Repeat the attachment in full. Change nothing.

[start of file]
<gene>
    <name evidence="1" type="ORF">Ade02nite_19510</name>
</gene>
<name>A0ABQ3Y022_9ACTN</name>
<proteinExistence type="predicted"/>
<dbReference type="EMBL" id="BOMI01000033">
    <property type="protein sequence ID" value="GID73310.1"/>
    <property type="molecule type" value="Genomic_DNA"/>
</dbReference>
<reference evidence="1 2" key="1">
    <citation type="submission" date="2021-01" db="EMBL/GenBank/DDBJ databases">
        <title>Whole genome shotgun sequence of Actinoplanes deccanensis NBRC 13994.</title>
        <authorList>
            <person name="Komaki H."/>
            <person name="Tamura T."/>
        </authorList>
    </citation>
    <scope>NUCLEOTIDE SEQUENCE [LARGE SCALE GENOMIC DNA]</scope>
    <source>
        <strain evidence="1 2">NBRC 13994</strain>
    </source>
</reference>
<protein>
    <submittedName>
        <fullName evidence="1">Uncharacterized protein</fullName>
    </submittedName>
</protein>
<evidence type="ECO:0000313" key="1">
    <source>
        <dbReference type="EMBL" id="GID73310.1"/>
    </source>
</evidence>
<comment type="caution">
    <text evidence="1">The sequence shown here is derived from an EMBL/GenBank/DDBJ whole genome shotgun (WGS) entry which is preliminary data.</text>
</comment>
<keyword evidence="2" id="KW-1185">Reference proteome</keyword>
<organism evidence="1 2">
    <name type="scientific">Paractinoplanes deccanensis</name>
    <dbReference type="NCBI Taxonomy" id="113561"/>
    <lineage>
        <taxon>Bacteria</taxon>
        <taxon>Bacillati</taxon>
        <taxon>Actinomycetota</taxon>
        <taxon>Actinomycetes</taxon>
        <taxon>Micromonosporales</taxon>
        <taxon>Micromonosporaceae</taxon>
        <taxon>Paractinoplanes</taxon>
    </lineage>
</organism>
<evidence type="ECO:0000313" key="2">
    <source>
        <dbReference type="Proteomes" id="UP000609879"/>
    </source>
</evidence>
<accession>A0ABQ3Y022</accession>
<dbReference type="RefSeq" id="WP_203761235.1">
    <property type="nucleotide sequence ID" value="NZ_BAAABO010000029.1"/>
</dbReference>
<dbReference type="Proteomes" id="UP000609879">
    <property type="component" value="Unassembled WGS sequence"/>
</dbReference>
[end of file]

<gene>
    <name evidence="1" type="ORF">Ade02nite_19510</name>
</gene>
<name>A0ABQ3Y022_9ACTN</name>
<proteinExistence type="predicted"/>
<dbReference type="EMBL" id="BOMI01000033">
    <property type="protein sequence ID" value="GID73310.1"/>
    <property type="molecule type" value="Genomic_DNA"/>
</dbReference>
<reference evidence="1 2" key="1">
    <citation type="submission" date="2021-01" db="EMBL/GenBank/DDBJ databases">
        <title>Whole genome shotgun sequence of Actinoplanes deccanensis NBRC 13994.</title>
        <authorList>
            <person name="Komaki H."/>
            <person name="Tamura T."/>
        </authorList>
    </citation>
    <scope>NUCLEOTIDE SEQUENCE [LARGE SCALE GENOMIC DNA]</scope>
    <source>
        <strain evidence="1 2">NBRC 13994</strain>
    </source>
</reference>
<protein>
    <submittedName>
        <fullName evidence="1">Uncharacterized protein</fullName>
    </submittedName>
</protein>
<evidence type="ECO:0000313" key="1">
    <source>
        <dbReference type="EMBL" id="GID73310.1"/>
    </source>
</evidence>
<comment type="caution">
    <text evidence="1">The sequence shown here is derived from an EMBL/GenBank/DDBJ whole genome shotgun (WGS) entry which is preliminary data.</text>
</comment>
<keyword evidence="2" id="KW-1185">Reference proteome</keyword>
<organism evidence="1 2">
    <name type="scientific">Paractinoplanes deccanensis</name>
    <dbReference type="NCBI Taxonomy" id="113561"/>
    <lineage>
        <taxon>Bacteria</taxon>
        <taxon>Bacillati</taxon>
        <taxon>Actinomycetota</taxon>
        <taxon>Actinomycetes</taxon>
        <taxon>Micromonosporales</taxon>
        <taxon>Micromonosporaceae</taxon>
        <taxon>Paractinoplanes</taxon>
    </lineage>
</organism>
<evidence type="ECO:0000313" key="2">
    <source>
        <dbReference type="Proteomes" id="UP000609879"/>
    </source>
</evidence>
<accession>A0ABQ3Y022</accession>
<dbReference type="RefSeq" id="WP_203761235.1">
    <property type="nucleotide sequence ID" value="NZ_BAAABO010000029.1"/>
</dbReference>
<dbReference type="Proteomes" id="UP000609879">
    <property type="component" value="Unassembled WGS sequence"/>
</dbReference>